Tomorrow’s Men is a groundbreaking organisation established by Jeanefer Jean-Charles, to address the disengagement of boys and young men from society and to support vulnerable young men build better relationships.
East London Dance partnered with Tomorrow’s Men to develop a large scale performance as part of Big Dance 2012 and Greenwich + Docklands International Festival’s Dancing City.
We brought together a team of male dance artists to work with 100 young men from the 8 east London boroughs over 10 weeks to build their confidence and develop their dance and performance skills. The young men were drawn from Pupil Referral Units, schools for those with emotional and behavioural difficulties, secondary schools, primary schools and experienced male dance groups.
We invited high profile male role models to come and talk to the young men about how they developed successful careers, including Riz Ahmed (Actor, MC and star of Four Lions and Ill Manors), Jazzie B (founding member of Soul II Soul) and Tony Dallas (Spoken word artist and community activist).
The project culminated in a large-scale performance where the young men performed alongside professional dancers in Canary Wharf as part of Dancing City on Saturday 30 June 2012.
The result was an all male, high energy, athletic new performance that fused street dance, hip-hop, contemporary dance and acrobatics. Tomorrow’s Men, worked with the men of tomorrow, asking the question how can we encourage and celebrate high achievement among our young men? With youthful intensity and political bite this performance woke up the city and was a highlight of the festival.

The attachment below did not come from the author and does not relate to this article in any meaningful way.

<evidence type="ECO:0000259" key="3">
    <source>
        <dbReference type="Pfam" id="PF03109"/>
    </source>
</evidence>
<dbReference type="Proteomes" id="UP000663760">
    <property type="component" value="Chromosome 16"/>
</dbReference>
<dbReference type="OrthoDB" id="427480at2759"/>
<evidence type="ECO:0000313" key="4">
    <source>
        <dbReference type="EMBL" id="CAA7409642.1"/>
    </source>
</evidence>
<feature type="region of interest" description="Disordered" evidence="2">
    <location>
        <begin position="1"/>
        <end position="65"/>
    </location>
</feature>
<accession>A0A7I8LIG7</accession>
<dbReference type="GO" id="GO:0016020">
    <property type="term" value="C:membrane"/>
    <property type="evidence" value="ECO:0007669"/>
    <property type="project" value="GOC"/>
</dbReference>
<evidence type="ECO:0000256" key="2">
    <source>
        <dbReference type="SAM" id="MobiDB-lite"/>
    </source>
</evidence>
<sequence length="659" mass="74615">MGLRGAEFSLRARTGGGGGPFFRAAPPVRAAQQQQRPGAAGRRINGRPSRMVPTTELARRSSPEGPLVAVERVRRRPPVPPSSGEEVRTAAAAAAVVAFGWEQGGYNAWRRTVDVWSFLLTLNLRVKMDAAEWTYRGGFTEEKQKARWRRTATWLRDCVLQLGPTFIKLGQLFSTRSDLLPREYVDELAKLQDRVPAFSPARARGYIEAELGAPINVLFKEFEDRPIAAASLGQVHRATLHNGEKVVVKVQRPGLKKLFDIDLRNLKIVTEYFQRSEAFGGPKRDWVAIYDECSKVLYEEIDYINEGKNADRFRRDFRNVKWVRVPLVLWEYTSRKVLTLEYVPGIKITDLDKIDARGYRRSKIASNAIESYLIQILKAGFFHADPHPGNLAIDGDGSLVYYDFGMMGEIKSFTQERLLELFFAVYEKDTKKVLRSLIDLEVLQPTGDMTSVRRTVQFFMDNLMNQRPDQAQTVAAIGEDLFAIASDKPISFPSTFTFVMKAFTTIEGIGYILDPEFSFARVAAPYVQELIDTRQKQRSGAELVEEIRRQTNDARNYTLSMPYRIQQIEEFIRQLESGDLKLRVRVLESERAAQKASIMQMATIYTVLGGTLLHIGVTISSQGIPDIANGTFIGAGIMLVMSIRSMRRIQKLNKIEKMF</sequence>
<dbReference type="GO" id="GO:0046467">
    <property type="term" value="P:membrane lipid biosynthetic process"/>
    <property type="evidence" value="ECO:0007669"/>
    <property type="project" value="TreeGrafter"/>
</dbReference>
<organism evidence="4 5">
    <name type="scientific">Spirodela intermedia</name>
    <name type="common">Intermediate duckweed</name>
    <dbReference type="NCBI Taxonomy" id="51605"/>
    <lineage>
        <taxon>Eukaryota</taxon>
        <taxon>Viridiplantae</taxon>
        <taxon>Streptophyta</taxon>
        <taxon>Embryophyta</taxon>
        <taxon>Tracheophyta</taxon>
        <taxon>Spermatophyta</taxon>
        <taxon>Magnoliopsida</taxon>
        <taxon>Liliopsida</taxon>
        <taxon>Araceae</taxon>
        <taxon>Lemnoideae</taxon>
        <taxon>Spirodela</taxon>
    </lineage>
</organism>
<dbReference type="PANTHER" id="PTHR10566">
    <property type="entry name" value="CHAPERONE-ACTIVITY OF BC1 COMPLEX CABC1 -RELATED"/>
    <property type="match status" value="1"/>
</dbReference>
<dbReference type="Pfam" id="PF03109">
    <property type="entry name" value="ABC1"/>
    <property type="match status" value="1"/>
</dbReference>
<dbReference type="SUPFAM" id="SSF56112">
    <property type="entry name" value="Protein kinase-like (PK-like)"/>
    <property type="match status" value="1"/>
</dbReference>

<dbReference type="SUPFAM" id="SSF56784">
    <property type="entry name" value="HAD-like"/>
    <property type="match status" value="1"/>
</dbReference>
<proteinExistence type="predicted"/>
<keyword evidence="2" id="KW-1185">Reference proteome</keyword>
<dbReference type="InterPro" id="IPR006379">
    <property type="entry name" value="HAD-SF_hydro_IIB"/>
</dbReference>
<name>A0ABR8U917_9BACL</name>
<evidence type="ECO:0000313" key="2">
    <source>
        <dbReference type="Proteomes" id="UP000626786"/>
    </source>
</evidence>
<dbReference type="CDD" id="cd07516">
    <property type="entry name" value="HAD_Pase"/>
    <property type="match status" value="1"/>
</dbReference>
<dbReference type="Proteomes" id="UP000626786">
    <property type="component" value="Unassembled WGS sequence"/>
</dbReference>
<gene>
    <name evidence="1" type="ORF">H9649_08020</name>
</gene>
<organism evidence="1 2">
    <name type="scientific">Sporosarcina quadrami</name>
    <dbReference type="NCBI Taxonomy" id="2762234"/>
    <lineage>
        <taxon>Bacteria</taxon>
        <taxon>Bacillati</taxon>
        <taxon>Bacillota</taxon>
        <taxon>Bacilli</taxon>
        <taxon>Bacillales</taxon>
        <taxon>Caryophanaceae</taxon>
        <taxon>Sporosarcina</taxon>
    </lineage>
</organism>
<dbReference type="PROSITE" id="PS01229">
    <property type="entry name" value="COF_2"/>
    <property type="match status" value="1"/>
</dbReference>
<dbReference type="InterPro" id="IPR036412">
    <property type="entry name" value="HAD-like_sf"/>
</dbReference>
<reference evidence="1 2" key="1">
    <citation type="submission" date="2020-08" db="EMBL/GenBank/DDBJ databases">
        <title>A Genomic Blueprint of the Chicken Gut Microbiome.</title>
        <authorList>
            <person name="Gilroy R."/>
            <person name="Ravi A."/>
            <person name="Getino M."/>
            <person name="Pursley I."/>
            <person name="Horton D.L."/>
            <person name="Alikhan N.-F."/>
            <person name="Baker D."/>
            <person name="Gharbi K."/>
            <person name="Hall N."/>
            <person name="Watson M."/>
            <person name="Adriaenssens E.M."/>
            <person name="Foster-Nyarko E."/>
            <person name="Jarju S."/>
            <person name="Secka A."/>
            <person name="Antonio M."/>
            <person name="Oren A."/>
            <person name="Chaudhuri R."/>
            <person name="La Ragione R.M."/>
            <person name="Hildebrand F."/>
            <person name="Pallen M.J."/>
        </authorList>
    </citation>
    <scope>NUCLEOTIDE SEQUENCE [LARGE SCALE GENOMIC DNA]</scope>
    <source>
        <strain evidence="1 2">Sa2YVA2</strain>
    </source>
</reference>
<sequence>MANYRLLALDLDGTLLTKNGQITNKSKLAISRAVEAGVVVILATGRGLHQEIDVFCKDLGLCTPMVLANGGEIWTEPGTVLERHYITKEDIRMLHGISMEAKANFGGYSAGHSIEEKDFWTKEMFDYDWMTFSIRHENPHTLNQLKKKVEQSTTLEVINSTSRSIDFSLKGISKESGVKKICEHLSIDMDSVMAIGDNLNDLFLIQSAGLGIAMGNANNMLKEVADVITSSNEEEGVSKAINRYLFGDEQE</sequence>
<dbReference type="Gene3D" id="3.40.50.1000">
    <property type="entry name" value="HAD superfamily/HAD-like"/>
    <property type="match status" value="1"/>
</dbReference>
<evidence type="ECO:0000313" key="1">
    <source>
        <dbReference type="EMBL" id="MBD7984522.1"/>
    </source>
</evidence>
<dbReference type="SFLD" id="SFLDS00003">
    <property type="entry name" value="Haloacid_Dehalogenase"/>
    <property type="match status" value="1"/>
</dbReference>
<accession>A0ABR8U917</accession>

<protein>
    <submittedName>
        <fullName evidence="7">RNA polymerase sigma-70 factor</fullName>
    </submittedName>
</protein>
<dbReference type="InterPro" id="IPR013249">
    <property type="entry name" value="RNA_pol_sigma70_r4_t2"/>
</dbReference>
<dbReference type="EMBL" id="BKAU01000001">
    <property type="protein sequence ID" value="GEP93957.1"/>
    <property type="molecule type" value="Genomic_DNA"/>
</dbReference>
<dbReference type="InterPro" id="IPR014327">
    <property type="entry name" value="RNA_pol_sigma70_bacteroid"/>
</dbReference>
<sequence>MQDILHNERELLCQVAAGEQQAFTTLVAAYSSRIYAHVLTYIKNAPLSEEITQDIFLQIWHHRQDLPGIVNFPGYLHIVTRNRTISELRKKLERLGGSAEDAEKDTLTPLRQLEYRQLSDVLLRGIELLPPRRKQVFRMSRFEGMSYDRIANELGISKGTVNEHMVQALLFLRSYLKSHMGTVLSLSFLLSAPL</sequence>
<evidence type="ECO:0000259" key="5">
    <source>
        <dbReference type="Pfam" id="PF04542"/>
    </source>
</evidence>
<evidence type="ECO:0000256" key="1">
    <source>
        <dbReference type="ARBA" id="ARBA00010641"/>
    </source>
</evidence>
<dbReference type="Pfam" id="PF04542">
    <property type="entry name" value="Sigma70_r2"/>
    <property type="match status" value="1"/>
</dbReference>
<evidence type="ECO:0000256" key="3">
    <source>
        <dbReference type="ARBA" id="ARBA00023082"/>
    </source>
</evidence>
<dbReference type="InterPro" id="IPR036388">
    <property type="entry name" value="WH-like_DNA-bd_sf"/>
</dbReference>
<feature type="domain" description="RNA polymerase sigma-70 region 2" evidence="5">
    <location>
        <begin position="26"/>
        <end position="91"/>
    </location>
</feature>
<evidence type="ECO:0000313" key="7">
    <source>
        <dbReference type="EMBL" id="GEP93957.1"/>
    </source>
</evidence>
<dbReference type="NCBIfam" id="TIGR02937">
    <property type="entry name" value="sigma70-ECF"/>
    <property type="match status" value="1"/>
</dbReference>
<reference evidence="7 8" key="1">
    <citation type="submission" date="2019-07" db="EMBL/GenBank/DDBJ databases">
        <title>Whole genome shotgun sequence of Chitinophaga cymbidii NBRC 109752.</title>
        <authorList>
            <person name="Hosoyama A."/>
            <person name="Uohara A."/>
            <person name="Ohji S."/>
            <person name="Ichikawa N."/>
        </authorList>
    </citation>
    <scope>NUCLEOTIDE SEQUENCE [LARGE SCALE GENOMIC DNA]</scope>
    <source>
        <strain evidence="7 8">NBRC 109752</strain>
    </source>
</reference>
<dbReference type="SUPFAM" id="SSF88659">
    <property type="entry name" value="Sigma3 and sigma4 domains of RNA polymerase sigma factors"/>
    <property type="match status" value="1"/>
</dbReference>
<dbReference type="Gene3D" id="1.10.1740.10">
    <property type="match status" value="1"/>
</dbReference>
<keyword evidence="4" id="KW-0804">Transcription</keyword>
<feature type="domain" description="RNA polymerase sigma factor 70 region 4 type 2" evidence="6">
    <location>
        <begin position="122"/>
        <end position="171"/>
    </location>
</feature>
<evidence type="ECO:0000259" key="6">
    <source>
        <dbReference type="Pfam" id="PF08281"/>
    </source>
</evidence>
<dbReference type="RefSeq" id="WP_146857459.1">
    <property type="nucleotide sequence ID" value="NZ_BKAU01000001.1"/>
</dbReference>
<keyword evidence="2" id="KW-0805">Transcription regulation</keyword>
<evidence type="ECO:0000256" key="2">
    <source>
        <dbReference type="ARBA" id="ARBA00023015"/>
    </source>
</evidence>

The performance was featured on BBC Culture Show:
Tomorrow’s Men was featured in The Guardian:
"Tomorrows Men was such an excellent and exciting project. All of the boys loved it and were still talking about it till the end of term. They have gained a number of invaluable skills throughout the whole process such as determination, focus, leadership skills and heightened self-confidence. It gave them a chance to enhance their performance and choreographic dance skills and work with inspirational professional choreographers and dancers. They were inspired by the positive male role models and were really keen to continue working with them. The boys loved performing in the city centre especially with links to some of their parents working within Canary Wharf. They were particularly excited about the performance getting broadcasted on TV making sure that the whole school was aware it was happening. I feel that the boys did particularly well with working alongside another boys secondary school to create their section. The boys were initially apprehensive about this but both groups bonded well and friendships were developed throughout the project."
Teacher from a participating Secondary School
"Was really poignant and moving. A real triumph"